A recurring element in this shift away from postmodernism in the children’s cartoon is a new focus on environmental catastrophe, which in turn places a premium on digimodernist aesthetic traits. Blue Sky’s Ice Age (2002) had already touched on the rapacity of humans and their destructive relationship to their natural habitat, while its sequel deploys the end of its eponymous epoch to make “global warming” the backcloth to its story. DreamWorks’ Over the Hedge (2006) evokes, very ambiguously, the harmful impact on the environment of relentless human consumerism and exploitation of natural resources. The effect of these issues on such films is seen most clearly in Animal Logic’s Happy Feet (2006), which moves from long scenes where penguins formation-dance to rock songs (oddly reminiscent of Baz Luhrmann’s postmodern Moulin Rouge[2001]) to an earnest Tolkien-style quest to repair the ecological damage done to their Antarctic home. A watershed occurs when the hero renounces his knowingly ironic buddies for his weighty and grave destiny. Fox’s The Simpsons Movie (2007) struggles with the same subject. Back in 1998, in the TV episode “Trash of the Titans”, Matt Groening’s team had treated it with breathtaking black-comedic brilliance but, if the political problem had not evolved in the interim, a cultural mood change was apparent. The film’s overhanging seriousness is leavened by only the occasional gag; Homer’s oafishness, once the essence of knowing irony, is by now just obnoxious; and the once lacerating manipulation of allusion and parody seems almost extinct.

The extract traces the decline in the influence of postmodernism. Kirby argues that this is primarily due to the increasing prevalence of technology, both in its effect on the environment and its effect on daily life; I certainly agree with this, since not only do I obsessively check my phone, I also know that the lithium in its battery was dangerously mined in Western China, and manufactured using coal-generated electricity.

The author is trying to identify that postmodernism is gone and that we are now in a new era. He is trying to connect this change to the movies that were around when this book was published.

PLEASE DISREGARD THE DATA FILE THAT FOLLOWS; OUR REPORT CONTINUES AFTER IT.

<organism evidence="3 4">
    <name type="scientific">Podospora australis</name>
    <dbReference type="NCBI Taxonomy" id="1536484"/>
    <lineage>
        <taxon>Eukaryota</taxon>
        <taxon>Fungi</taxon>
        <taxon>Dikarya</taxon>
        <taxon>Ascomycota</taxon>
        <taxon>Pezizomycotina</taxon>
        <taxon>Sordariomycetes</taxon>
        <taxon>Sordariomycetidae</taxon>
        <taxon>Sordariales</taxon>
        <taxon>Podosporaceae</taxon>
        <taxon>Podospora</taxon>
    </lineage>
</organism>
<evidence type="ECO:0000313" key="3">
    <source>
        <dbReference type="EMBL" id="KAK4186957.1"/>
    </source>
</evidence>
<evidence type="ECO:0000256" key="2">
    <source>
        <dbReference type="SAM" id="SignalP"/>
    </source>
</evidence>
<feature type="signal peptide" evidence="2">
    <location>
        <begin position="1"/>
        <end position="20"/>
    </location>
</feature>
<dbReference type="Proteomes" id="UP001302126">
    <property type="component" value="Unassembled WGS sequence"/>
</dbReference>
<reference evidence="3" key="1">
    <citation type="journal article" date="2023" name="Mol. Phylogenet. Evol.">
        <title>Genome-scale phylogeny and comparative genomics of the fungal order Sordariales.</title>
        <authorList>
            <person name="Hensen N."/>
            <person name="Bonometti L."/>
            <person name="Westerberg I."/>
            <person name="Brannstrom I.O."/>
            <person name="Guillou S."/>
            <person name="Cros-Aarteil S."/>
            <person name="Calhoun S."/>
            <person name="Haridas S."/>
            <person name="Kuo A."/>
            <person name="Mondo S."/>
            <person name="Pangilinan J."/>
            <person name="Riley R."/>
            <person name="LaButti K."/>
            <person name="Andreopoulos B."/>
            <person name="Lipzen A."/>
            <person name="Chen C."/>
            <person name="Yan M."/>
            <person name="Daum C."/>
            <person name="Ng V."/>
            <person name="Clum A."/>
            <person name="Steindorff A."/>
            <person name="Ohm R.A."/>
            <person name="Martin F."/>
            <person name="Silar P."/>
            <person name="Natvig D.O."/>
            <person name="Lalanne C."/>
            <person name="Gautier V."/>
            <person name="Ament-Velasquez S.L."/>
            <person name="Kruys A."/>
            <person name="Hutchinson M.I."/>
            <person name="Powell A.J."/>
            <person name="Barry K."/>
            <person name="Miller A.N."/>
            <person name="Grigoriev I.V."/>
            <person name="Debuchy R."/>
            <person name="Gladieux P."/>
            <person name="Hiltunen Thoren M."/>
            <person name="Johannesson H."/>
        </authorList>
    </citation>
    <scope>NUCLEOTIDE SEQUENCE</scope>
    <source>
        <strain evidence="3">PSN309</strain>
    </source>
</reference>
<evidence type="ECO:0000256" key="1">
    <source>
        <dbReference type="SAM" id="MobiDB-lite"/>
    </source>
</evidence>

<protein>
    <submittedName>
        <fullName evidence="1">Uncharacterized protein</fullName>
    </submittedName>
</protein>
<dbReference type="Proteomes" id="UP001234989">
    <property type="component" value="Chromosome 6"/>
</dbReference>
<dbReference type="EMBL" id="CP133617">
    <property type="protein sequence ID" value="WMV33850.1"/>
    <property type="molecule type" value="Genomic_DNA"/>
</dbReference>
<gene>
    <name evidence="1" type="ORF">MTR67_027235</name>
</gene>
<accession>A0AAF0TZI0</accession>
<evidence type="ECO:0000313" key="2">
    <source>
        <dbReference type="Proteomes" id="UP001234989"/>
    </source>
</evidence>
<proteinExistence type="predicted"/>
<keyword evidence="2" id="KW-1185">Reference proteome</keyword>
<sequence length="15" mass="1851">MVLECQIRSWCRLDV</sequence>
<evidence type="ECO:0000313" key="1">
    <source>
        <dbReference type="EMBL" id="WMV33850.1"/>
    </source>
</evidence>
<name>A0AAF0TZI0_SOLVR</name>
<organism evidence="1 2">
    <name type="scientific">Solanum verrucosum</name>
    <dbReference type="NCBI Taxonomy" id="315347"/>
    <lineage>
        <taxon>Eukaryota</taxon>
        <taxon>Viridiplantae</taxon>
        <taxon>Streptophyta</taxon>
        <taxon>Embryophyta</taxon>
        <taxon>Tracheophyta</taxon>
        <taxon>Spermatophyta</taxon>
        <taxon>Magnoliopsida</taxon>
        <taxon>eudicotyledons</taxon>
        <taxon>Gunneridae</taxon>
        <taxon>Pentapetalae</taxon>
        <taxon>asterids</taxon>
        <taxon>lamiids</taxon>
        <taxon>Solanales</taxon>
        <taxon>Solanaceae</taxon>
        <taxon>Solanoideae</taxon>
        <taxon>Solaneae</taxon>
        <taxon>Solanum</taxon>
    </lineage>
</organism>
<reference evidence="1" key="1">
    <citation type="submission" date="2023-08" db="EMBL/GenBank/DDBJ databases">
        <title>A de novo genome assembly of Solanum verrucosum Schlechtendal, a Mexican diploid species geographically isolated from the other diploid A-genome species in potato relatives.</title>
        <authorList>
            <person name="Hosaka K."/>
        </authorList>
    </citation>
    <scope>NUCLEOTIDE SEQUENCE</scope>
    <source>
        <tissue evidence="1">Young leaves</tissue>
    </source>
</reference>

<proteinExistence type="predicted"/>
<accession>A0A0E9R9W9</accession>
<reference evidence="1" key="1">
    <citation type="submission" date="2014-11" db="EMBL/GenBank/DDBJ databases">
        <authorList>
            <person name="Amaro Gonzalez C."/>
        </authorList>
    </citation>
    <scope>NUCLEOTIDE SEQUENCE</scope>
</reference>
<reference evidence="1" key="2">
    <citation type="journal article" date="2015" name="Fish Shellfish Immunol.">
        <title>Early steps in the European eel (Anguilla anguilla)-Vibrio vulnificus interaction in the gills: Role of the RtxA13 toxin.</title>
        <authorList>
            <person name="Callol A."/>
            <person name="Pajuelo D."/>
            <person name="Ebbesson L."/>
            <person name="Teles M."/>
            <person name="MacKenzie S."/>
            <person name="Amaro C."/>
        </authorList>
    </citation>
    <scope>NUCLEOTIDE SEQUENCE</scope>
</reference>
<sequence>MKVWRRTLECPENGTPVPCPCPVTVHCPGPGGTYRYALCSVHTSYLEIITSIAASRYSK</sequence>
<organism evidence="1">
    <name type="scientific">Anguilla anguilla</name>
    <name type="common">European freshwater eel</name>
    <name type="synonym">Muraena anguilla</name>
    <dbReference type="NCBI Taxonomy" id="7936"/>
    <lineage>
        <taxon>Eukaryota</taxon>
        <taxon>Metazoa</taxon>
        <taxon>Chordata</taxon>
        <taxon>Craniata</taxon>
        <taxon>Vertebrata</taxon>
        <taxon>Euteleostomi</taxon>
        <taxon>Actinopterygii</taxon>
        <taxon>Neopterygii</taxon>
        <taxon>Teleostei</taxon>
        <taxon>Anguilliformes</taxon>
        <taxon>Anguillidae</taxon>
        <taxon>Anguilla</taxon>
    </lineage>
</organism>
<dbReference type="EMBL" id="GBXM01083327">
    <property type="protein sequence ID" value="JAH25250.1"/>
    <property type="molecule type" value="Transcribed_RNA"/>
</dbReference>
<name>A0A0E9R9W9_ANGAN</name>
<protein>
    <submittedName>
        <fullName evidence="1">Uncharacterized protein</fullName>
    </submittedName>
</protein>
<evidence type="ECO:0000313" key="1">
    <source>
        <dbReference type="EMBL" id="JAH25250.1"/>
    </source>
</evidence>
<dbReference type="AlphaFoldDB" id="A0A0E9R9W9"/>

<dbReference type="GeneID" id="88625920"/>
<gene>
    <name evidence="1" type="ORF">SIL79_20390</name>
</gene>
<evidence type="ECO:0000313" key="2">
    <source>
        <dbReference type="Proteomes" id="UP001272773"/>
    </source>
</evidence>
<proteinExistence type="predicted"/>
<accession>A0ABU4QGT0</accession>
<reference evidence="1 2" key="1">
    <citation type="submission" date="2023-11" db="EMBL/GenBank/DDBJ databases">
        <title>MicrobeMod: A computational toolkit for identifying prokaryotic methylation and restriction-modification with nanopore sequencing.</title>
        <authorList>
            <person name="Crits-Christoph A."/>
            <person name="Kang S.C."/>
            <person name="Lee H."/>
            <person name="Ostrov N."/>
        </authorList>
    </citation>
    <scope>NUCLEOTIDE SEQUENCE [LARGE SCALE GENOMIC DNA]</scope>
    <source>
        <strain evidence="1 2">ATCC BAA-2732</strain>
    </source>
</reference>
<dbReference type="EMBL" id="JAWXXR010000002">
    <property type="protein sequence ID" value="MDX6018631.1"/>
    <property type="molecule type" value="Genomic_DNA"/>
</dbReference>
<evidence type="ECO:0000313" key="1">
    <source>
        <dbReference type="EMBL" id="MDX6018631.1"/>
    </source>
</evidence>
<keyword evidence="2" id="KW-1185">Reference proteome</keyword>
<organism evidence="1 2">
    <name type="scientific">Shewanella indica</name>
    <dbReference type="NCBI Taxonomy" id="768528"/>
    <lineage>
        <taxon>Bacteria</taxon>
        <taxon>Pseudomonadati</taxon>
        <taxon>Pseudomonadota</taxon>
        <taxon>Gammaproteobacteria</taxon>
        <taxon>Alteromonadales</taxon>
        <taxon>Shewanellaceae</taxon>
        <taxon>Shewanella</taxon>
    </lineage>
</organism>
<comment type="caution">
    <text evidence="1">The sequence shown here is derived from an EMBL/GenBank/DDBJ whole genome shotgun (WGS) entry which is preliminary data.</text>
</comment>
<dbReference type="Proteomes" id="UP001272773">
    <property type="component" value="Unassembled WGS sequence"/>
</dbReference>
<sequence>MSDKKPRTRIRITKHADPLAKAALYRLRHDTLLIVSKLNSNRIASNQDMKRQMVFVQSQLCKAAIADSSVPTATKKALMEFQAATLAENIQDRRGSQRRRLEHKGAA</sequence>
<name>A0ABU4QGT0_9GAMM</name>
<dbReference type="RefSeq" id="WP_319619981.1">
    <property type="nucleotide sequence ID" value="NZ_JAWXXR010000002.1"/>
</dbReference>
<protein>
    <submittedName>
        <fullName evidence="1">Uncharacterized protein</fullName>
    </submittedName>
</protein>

This also shows how the characteristics of postmodernism which might of worked in 1998 for the television episode “Trash of the Titans” which was on The Simpsons did not work as successfully when The Simpsons Movie was made this shows that not everything that goes from the small screen to the large screen is successful also vice versa. And it appears that even the eminent sociologist and philosopher Jean Baudrillard was also asking the question What comes after postmodernism?

The author says that postmodernism has become increasingly marginalised and has coined the name “Digimodernism” which is a name comprising both the technical mode with the use of fingers and thumbs. Digimodernism looks at the diverse cultural landscape including television and the cinema, but since this was written it should include things such as YouTube and Netflix.

He highlights the changes in attitude to authority, truth and legitimation in our digitally dependent society and he compares them to the changes that went on in the postmodern period and what is now the new period that is merging the postmodern period.

These changes in society have affected the way in which we watch television which was our main interaction with cartoons and a family activity. With the changes in peoples interaction and communication with each other is it the time for a new set of cartoons to be viewed on the primetime slots.

 

Kirby, A. (2009). Digimodernism: How New Technologies Dismantle the Postmodern and Reconfigure Our Culture. 1st ed. New York: Continuum, pp.17-18.

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